The MUST-SEE Contemporary Architecture in Bologna and Beyond

Modern Architecture Emilia Romagna

We are a land of middle age towers, covered portici, romantic castles.

But the future is unwritten and many famous contemporary architects already took their pen to write it.

Explore the remarkable modern architectures in Bologna and Emilia Romagna.

Kenzo Tange's Fiera District - Bologna

Architecture Bologna Kenzo Tange Fiera

Bologna is the city of towers, right?
Yeah but not just those towers.

Back in the 1970s' Japanese architect Kenzo Tange decided to add something different to Bologna's skyline inside the Fiera District.

You can find there the tallest prefabricated buildings in all of Italy, covering a whopping 20,000 square meters.

Tange's meticulous attention to solar shading and visual harmony sets these structures apart.

Spoiler alert: if you visit them on a rainy night you think to be a Blade Runner.

Le Corbusier's Esprit Nouveau Pavilion - Bologna

Esprit Nouveau Le Corbusier Bologna

Just a few steps from Tange's tower, another masterpiece of modern architecture.

Step back in time to 1925 Paris, where Le Corbusier's vision came to life to create the Pavilion de l'Esprit Nouveau for the Exposition International des Arts Décoratifs in Paris.

Back in 1977, two local architects made a bold decision to recreate a faithful replica down to the smallest detail.

And guess what?

Today, it stands as the only existing pavilion recognized by the Fondation Le Corbusier.

What's fascinating about the Bolognese Pavilion is that it's a spitting image of its Parisian counterpart, inside and out, right down to the incorporation of a tree into its structure.

Now, about that tree - one of the quirkiest details of the structure. Did you know that it wasn't originally part of Le Corbusier's plan? He had to add it later because it happened to be in the garden area of the Grand Palais where the Pavilion was constructed.

Alvar Aalto's Church of Santa Maria Assunta - Riola di Vergato, Bologna

Alvar aalto riola bologna church outside

The story of Alvar Aalto's church in Riola, near Bologna, is the one for movies (and it actually ended up there).

Long story short, it's the only existing work of the Finnish architect in Italy.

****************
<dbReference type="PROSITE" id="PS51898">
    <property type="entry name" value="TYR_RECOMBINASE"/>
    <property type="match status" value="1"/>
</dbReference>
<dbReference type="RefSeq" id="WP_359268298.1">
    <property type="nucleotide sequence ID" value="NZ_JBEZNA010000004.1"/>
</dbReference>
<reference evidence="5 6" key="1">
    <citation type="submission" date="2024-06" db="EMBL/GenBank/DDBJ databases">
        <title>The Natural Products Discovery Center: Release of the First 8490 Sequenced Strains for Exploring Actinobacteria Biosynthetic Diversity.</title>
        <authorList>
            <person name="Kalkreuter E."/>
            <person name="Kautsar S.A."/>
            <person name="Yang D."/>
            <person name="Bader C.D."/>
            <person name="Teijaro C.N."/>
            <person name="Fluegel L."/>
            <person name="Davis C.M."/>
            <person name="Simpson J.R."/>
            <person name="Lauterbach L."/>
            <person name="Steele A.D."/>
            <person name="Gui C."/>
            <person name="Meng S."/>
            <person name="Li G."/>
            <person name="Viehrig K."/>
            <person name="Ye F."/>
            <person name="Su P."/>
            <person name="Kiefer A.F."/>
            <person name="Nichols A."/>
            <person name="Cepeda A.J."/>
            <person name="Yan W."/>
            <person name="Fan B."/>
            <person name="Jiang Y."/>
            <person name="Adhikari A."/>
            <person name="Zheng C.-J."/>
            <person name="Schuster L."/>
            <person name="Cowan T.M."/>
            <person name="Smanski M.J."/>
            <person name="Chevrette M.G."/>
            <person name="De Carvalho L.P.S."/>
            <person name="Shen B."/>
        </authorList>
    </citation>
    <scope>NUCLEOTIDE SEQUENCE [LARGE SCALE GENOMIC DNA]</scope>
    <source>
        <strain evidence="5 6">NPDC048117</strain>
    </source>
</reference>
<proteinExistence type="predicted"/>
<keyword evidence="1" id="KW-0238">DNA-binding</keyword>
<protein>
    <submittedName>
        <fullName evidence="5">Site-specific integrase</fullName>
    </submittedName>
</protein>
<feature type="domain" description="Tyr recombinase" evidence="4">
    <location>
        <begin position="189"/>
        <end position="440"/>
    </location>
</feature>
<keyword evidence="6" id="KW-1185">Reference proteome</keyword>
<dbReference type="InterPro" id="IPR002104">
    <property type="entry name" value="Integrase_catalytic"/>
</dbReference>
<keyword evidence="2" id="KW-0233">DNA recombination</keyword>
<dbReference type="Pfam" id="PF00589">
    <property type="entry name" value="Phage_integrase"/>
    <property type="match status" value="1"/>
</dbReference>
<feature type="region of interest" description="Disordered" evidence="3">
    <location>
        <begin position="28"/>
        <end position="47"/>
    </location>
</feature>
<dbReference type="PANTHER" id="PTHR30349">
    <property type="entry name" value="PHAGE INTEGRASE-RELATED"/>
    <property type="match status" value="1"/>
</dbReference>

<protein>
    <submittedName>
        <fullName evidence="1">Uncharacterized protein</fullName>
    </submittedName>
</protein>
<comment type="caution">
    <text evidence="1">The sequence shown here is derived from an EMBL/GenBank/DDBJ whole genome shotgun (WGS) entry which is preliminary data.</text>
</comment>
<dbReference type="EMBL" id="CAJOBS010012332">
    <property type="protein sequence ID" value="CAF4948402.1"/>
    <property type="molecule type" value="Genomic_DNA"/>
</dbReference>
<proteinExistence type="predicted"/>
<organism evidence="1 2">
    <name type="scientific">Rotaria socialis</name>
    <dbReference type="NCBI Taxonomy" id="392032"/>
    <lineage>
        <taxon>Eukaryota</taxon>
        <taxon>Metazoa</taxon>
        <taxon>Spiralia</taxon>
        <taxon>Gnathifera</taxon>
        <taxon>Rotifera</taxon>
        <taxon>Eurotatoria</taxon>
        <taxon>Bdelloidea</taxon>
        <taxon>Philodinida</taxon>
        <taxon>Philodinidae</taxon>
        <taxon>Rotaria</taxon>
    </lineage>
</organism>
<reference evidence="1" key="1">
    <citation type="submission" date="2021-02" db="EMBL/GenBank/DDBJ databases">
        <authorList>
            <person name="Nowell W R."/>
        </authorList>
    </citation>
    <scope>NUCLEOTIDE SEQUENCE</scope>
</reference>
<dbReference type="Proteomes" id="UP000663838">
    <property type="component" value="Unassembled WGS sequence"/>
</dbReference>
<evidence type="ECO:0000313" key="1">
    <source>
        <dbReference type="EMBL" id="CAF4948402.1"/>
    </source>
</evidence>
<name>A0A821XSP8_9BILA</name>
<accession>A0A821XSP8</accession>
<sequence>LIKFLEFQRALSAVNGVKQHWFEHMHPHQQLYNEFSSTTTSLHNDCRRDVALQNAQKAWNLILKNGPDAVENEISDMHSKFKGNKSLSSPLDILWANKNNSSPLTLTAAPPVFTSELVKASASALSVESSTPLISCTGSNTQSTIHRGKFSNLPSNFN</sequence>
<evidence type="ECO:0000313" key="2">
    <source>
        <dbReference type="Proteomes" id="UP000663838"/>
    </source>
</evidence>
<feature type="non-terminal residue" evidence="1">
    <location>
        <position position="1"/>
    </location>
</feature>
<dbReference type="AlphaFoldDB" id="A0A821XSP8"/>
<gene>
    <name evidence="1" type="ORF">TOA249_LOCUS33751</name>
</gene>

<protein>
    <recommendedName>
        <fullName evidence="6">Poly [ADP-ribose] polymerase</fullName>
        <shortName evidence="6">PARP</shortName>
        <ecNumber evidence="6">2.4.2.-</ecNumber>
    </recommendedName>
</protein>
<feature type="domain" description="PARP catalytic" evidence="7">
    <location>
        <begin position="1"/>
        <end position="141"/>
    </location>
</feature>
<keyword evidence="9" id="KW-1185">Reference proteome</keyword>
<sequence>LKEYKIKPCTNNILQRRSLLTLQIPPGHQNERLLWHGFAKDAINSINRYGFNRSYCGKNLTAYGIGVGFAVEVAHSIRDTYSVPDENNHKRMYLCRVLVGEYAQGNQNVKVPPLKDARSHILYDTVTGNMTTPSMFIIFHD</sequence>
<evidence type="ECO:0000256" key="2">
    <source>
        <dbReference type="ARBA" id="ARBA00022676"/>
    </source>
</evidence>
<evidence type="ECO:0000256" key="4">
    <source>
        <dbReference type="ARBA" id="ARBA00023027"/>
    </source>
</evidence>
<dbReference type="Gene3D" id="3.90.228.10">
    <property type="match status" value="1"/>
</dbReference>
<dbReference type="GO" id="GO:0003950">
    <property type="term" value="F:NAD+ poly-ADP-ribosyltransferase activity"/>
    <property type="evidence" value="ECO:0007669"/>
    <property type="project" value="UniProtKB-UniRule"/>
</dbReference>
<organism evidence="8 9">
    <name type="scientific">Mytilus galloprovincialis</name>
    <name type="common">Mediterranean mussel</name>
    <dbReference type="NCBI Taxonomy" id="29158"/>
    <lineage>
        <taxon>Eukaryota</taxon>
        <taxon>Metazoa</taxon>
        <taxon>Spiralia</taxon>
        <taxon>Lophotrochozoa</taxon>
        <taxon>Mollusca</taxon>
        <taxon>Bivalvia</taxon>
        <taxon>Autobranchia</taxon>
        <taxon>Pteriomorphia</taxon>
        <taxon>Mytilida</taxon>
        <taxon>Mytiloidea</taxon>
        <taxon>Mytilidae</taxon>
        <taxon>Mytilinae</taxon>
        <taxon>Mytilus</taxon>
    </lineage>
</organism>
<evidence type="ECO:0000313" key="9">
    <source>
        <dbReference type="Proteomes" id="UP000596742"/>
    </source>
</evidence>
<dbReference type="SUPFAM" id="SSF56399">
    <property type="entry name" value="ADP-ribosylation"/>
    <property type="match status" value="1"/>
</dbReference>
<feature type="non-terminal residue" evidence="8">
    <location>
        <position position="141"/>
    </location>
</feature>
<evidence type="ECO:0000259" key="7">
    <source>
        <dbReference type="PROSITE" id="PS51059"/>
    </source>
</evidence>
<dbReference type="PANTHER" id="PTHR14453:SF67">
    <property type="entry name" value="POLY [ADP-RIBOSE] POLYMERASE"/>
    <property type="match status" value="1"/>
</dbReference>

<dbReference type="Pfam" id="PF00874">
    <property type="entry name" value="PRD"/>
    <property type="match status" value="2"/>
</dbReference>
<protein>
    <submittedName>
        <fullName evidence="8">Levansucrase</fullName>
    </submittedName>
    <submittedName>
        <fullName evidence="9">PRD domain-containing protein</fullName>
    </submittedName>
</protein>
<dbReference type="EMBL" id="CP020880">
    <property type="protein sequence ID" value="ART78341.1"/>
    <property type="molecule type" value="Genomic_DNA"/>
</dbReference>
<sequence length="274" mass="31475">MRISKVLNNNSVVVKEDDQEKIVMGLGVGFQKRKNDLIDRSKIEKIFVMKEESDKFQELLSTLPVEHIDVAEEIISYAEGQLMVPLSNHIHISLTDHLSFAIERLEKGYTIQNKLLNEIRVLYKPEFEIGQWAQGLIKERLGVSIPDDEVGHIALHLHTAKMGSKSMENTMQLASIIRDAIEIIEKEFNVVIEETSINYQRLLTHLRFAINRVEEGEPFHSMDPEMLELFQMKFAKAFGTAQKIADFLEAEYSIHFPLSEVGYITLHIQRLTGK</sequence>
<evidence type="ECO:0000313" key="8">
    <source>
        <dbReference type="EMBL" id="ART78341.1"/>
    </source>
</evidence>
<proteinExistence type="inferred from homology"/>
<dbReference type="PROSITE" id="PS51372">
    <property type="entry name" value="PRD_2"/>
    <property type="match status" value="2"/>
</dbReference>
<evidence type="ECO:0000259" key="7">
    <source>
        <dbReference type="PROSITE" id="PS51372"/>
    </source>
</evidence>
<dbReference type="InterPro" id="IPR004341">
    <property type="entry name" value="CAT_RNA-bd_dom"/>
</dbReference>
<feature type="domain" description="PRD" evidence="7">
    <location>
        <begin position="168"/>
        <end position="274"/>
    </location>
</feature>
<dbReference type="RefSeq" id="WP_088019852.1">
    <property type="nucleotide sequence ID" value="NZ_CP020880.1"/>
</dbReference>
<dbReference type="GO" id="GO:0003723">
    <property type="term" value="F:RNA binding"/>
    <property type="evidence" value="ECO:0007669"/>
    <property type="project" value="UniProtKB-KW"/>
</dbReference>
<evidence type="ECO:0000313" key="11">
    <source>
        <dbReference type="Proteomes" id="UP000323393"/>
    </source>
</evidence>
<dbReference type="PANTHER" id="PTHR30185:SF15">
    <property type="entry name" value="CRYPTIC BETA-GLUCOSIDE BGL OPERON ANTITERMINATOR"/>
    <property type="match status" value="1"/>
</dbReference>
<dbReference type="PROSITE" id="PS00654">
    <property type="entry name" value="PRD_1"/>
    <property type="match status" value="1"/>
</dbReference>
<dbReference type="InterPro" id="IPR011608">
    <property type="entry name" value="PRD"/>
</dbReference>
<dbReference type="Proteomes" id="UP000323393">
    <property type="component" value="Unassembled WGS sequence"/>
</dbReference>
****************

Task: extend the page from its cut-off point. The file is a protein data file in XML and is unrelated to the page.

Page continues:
Following the Church's call for new communication approaches in the 1950s, the asymmetrical layout and single nave of the Riola church aimed to foster active participation.

Aalto not only crafted the structures but also the interior furnishings, with the vault allowing ample light, especially onto the altar.

You'd need to rent a car to visit Aalto's church, but I promise you won't be disappointed.

Aldo Rossi's San Cataldo Cemetery - Modena

Modena Cemetery

When you see the San Cataldo Cemetery in Modena, designed by Aldo Rossi, you'll notice it looks like a city.

It has straight, covered pathways along the edges and in the center, running on the ground, upper floors, and underground.

On the outside, you'll notice the cemetery is enclosed by a wall with windows. In the middle of the area, you'll find a big reg cube. It holds the memorial for those who died in wars and it was portrayed with stunning images by photographer Luigi Ghirri.

The cemetery you can admire today is only a small part of the original project designed by Rossi. The future will tell if it will ever be completed.

Among the people buried in this place, you can find Enzo Ferrari.

Santiago Calatrava's Mediopadana Train Station - Reggio Emilia

Architecture Reggio Emilia Calatrava Station

Ever thought about train stations as more than just places to pass through?

Well, they're way cooler than you might think.

Take the Mediopadana AV station in Reggio Emilia. Designed by the Spanish architect Santiago Calatrava, it's like a futuristic masterpiece, adding serious value to the city.

Now, let's talk numbers.
This station is massive. Picture a bunch of steel portals forming this undulating structure that stretches nearly 500 meters long. It's like the weight of one and a half Eiffel Towers!

The station's got an eco-friendly vibe too. Lots of trees cover the outside, blending it beautifully with the surroundings.

So, next time you're planning a trip, why not make a pit stop in Reggio Emilia?

Renzo Piano's Paganini Auditorium - Parma

Architecture Parma Renzo Piano Auditorium

If you're wondering what to visit in Parma, make sure to put the Paganini Auditorium on your list.

It's set in the old Eridania sugar refinery, which dates back to 1899. They stopped making sugar there back in 1968, but instead of letting it fade into obscurity, Renzo Piano came along with a brilliant plan.

He decided to jazz up the joint by tearing down two of the refinery's walls and turning it into a kind of giant telescope. Huge windows frame the foyer and music rooms, with the park outside becoming this natural backdrop for all the action.
It's like being part of a grand performance every time you step inside.

Now, what's inside is just as impressive.

You've got a massive room that can fit 780 people, along with all the extras like dressing rooms, a bar (because who doesn't love a good pre-show drink?), office and cloakrooms.

So, whether you're a music lover, an architecture buff, or just someone looking for a cool spot to check out in Parma, the Paganini Auditorium has got you covered.

[photo credits: Trevor Patt, Silvia Perucchetti, Maick Coolen]

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